Argentina’s capital city, Buenos Aires, offers something no other city in the world does: A subway station named after a local LGBTQ hero.
The centrally located Santa Fe – Carlos Jaúregui was renamed in 2017. It can be found on the H Line, on the intersection of Santa Fe and Pueyrredón avenues, in the central Recoleta district.
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It was named after the late Carlos Jaúregui, heralded as Argentina’s equivalent to Harvey Milk.
Jaúregui, born in 1957, was the co-founder and first President (1983-1987) of the Argentine Homosexual Community (CHA, Comunidad Homosexual Argentina). He went on to form the Gays for Civil Rights Association in 1991 and led the first Pride march in Buenos Aires in 1992.
He later said that he had been inspired to become an activist after attending the first Gay Pride march in Paris in 1981. He vowed to do more to promote gay rights in his home country.
“I cried like never before when I saw the first march … I was certain that I had discovered something that I really wanted to do,” he later said.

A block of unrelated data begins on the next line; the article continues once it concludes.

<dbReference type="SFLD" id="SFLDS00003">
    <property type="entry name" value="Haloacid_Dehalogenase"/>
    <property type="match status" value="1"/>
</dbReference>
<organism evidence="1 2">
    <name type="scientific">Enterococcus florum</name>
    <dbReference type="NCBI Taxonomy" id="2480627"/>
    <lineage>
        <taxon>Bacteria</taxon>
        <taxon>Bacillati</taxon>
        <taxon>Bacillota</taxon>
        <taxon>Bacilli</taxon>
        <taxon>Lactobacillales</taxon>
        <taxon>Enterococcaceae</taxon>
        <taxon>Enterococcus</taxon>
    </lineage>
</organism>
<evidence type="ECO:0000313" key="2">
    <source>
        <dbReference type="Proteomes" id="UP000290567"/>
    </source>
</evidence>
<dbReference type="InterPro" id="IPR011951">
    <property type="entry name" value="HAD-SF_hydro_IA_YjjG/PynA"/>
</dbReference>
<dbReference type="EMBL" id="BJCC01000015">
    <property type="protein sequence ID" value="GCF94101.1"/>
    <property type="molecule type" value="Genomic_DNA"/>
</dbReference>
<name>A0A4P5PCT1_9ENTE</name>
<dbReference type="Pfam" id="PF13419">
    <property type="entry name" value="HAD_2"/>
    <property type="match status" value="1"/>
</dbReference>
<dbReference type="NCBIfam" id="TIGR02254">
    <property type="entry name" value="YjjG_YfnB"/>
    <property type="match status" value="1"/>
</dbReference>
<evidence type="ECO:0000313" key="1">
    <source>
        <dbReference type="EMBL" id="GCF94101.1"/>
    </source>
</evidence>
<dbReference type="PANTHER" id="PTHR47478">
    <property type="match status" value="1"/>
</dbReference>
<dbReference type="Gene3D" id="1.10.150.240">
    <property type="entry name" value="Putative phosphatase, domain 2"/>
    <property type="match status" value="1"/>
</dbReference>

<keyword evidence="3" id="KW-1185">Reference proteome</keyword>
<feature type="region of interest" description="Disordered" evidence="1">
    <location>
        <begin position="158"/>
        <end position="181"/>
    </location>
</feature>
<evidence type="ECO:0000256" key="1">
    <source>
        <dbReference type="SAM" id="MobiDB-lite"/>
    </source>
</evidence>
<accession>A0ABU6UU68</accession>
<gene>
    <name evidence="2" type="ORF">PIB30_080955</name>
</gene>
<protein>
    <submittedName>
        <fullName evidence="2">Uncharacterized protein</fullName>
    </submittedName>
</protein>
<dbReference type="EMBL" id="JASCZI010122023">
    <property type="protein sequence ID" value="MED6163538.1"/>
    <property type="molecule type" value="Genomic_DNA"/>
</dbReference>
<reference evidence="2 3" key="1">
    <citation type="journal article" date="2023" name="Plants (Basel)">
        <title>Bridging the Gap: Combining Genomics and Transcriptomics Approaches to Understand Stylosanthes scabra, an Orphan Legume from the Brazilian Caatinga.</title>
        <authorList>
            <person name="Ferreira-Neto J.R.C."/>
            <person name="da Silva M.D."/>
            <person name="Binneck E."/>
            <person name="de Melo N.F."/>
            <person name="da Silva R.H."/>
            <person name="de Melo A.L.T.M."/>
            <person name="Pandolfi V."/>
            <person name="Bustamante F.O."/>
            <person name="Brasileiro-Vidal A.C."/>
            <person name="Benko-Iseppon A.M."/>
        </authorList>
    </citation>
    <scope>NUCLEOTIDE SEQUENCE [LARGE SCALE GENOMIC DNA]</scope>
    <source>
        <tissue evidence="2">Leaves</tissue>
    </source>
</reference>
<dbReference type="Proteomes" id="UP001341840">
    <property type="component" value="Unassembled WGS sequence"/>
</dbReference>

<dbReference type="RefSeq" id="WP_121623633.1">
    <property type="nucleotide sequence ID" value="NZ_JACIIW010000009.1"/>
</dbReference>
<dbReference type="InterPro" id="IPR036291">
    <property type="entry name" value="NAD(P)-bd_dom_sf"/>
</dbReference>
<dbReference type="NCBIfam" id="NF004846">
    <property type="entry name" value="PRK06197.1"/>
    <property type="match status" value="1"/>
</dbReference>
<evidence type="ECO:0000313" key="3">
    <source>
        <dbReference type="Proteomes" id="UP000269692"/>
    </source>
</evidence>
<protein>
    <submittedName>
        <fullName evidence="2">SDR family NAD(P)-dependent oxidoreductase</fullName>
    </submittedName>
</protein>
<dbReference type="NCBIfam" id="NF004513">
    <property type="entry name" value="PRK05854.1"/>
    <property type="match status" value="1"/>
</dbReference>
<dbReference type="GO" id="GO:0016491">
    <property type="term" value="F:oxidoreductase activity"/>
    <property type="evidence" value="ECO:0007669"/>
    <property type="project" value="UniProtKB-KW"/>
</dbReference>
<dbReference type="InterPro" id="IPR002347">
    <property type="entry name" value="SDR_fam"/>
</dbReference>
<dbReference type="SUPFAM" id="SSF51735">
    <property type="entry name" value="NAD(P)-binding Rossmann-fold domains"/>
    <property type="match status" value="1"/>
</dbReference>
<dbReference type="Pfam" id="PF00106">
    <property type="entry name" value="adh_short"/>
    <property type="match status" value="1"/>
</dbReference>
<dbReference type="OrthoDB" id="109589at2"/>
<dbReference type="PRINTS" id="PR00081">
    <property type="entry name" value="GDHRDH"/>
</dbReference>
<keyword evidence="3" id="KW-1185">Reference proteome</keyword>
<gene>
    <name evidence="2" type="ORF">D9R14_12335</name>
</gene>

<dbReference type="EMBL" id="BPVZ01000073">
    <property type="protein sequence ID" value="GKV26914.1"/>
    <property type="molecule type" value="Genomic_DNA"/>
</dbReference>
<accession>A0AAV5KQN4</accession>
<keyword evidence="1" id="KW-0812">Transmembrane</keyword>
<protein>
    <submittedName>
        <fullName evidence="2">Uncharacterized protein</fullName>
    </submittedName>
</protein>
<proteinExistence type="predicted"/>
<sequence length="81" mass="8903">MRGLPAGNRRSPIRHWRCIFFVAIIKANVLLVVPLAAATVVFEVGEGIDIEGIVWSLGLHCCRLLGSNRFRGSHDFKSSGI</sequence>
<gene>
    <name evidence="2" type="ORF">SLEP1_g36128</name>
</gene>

As an activist, Jaúregui realized the power of visibility, and would often write newspaper columns and appear on national TV programs to promote equality. Such representation made an impact in a culture where macho attitudes towards masculinity and gender held sway. He also lobbied for the city of Buenos Aires to legislate and filed complaints against the Bishop of Buenos Aires for discrimination.
He died of AIDS-related complications in 1996, aged 38.
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Originally simply named Santa Fe, the subway station was inaugurated under its new name in 2017. It features rainbow stripes outside its entrances, rainbow stairwells inside, and artwork by Venezuelan artist Daniel Arzola – a queer artist who fled his home country in 2014 fearing persecution for his art and sexuality.
Arzola has created murals featuring Jaúregui, which carry information about his life. Elsewhere in the station, you’ll find images of same-sex couples. Both the murals and images have suffered vandalism since their installation and have had to be restored or placed behind protective perspex, demonstrating that some in Argentina still feel uncomfortable with Jaúregui’s legacy.
Although it’s a transport hub, rather than a tourist attraction or monument per se, Santa Fe – Carlos Jaúregui is a queer Buenos Aires highlight.
Related: Gay bathhouses in Buenos Aires
When travel is back, and in Buenos Aires– the most visited city in all South America – do also check out the grave of Evita Peron in the amazing Recoleta Cemetery, the hip district of Palermo (which has several gay venues), and for a taste of local food culture, San Telmo Market.
— Daniel Arzola (@Arzola_d) March 27, 2017